Since the late 1950’s ultrasonography has become a very useful diagnostic tool in Obstetrics.  The technology has advanced greatly in its half-century lifespan.  Today’s equipment is able to provide real-time continuous pictures of the moving fetus.  These images are created from high frequency sound waves emitted from a transducer that is placed in contact with the abdomen and moved around like a flashlight all around the uterus.  Ultrasound beams can the fetus in thin slices and are reflected back on the transducer.  The data obtained from different reflections are put back together as a picture on the monitor.  This allows the physician to view malformations in the fetus, take measurements to assess gestational age, size and growth, and assess movements such as heart beat.

Ultrasound scans are currently considered to be a safe, non-invasive, accurate and cost-effective way to investigate the fetus. It has progressively become an indispensable obstetric tool and can play an important role in the care of every pregnant woman.

In order to be certain the sonographer (person performing the ultrasound) should reassure herself that she actually sees the penis and scrotum in the case of a boy and the labia in the case of a girl. The absence of the penis must not be taken as sufficient evidence of the fetus being a girl.  Most of the time one should be able to tell the sex of the baby by about 20 weeks and very often even at sixteen. On the other hand, as the correct visualization of any fetal part depends of a host of factors such as fetal position, amount of amniotic fluid and thickness of the abdominal wall, it may not be able to be certain about the sex even at 28 weeks.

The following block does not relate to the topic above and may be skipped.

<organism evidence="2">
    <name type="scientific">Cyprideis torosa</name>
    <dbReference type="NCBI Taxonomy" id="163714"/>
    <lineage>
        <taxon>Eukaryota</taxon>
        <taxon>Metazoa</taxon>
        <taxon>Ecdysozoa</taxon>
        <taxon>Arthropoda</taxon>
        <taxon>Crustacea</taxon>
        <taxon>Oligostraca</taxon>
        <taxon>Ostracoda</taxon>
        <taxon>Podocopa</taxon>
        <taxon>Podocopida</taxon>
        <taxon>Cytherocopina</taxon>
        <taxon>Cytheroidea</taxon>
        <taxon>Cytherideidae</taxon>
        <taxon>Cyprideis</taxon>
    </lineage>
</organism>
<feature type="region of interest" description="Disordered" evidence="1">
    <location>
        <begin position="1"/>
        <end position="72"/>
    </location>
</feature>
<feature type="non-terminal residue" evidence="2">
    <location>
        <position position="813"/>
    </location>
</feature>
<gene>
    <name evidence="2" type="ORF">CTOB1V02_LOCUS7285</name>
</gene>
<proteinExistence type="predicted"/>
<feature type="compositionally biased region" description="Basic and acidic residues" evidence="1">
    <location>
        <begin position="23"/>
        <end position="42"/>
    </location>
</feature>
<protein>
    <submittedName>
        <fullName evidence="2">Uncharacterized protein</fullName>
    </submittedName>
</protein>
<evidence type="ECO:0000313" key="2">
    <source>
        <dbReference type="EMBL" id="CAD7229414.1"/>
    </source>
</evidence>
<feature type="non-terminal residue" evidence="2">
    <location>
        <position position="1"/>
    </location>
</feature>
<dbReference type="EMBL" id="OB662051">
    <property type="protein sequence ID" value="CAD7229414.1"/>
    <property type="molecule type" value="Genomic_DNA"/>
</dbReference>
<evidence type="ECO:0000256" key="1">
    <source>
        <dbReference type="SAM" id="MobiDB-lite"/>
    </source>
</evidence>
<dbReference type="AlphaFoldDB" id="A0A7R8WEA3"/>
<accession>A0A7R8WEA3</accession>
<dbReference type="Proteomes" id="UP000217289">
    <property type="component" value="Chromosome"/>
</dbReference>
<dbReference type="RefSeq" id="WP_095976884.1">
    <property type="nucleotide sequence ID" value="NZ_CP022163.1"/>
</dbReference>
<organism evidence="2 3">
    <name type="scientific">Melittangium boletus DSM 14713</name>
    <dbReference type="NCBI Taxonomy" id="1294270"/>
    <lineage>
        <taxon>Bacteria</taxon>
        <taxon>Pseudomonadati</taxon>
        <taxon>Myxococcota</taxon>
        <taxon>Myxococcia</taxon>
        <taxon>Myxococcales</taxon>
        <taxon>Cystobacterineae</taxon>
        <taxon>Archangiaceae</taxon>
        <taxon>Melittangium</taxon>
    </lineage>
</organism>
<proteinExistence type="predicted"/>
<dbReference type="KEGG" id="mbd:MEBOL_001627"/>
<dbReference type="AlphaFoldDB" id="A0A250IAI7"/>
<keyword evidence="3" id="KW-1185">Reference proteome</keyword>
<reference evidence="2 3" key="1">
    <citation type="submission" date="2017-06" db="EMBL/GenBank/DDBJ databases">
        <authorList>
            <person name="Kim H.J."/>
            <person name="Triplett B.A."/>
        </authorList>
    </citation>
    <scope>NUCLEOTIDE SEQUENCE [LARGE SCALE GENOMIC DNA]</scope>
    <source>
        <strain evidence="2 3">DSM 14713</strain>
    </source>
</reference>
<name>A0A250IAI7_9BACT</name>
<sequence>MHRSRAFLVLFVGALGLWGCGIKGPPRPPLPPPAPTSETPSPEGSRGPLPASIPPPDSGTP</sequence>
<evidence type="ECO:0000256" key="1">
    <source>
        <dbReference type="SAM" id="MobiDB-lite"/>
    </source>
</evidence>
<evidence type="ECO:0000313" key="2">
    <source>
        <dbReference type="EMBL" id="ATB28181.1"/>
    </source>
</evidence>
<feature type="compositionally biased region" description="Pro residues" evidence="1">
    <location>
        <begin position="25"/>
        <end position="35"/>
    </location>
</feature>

Just how accurate is the diagnosis of fetal gender by ultrasound?  In general, it should be very accurate (somewhere between 95 and a hundred percent), particularly after about 20 weeks, or even sixteen.  With modern equipment and techniques it may be occasionally possible to determine gender as early as 11 or 12 weeks.  However, one must remember the person operating the ultrasound may not always be able to get a good view of the private parts of the fetus for a variety of reasons and therefore may not furnish you with an "accurate" answer.  You really need to press the sonographer as to the degree of certainty.

When can an ultrasound usually tell the sex of your baby?